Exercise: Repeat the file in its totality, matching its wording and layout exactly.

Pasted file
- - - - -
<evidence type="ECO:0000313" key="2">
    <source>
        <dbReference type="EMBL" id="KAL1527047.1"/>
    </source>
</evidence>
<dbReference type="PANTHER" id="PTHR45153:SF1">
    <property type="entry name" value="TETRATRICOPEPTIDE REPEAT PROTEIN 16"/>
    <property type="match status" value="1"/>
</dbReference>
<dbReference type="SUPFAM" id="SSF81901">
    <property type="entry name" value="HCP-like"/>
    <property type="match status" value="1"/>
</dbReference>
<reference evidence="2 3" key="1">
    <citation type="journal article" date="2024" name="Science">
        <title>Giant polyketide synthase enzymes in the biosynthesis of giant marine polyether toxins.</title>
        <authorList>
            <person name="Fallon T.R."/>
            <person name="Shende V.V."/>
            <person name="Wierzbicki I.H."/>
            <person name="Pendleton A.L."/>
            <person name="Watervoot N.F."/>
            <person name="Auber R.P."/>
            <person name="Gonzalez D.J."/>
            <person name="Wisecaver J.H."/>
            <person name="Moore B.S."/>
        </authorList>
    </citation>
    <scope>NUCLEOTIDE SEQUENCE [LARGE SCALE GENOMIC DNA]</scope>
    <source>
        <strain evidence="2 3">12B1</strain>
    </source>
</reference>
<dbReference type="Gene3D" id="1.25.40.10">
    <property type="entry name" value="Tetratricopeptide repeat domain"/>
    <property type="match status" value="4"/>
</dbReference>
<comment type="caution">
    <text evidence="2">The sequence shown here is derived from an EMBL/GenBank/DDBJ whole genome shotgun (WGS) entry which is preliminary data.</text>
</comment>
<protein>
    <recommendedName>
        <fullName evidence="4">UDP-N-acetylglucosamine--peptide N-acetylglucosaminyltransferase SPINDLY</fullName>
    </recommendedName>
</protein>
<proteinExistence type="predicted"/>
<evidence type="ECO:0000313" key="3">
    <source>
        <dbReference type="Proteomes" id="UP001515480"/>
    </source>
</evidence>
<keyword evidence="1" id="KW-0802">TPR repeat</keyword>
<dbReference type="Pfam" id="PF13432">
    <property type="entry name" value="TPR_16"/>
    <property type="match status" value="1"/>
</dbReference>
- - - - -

<evidence type="ECO:0000313" key="2">
    <source>
        <dbReference type="EMBL" id="KAL1527047.1"/>
    </source>
</evidence>
<dbReference type="PANTHER" id="PTHR45153:SF1">
    <property type="entry name" value="TETRATRICOPEPTIDE REPEAT PROTEIN 16"/>
    <property type="match status" value="1"/>
</dbReference>
<dbReference type="SUPFAM" id="SSF81901">
    <property type="entry name" value="HCP-like"/>
    <property type="match status" value="1"/>
</dbReference>
<reference evidence="2 3" key="1">
    <citation type="journal article" date="2024" name="Science">
        <title>Giant polyketide synthase enzymes in the biosynthesis of giant marine polyether toxins.</title>
        <authorList>
            <person name="Fallon T.R."/>
            <person name="Shende V.V."/>
            <person name="Wierzbicki I.H."/>
            <person name="Pendleton A.L."/>
            <person name="Watervoot N.F."/>
            <person name="Auber R.P."/>
            <person name="Gonzalez D.J."/>
            <person name="Wisecaver J.H."/>
            <person name="Moore B.S."/>
        </authorList>
    </citation>
    <scope>NUCLEOTIDE SEQUENCE [LARGE SCALE GENOMIC DNA]</scope>
    <source>
        <strain evidence="2 3">12B1</strain>
    </source>
</reference>
<dbReference type="Gene3D" id="1.25.40.10">
    <property type="entry name" value="Tetratricopeptide repeat domain"/>
    <property type="match status" value="4"/>
</dbReference>
<comment type="caution">
    <text evidence="2">The sequence shown here is derived from an EMBL/GenBank/DDBJ whole genome shotgun (WGS) entry which is preliminary data.</text>
</comment>
<protein>
    <recommendedName>
        <fullName evidence="4">UDP-N-acetylglucosamine--peptide N-acetylglucosaminyltransferase SPINDLY</fullName>
    </recommendedName>
</protein>
<proteinExistence type="predicted"/>
<evidence type="ECO:0000313" key="3">
    <source>
        <dbReference type="Proteomes" id="UP001515480"/>
    </source>
</evidence>
<keyword evidence="1" id="KW-0802">TPR repeat</keyword>
<dbReference type="Pfam" id="PF13432">
    <property type="entry name" value="TPR_16"/>
    <property type="match status" value="1"/>
</dbReference>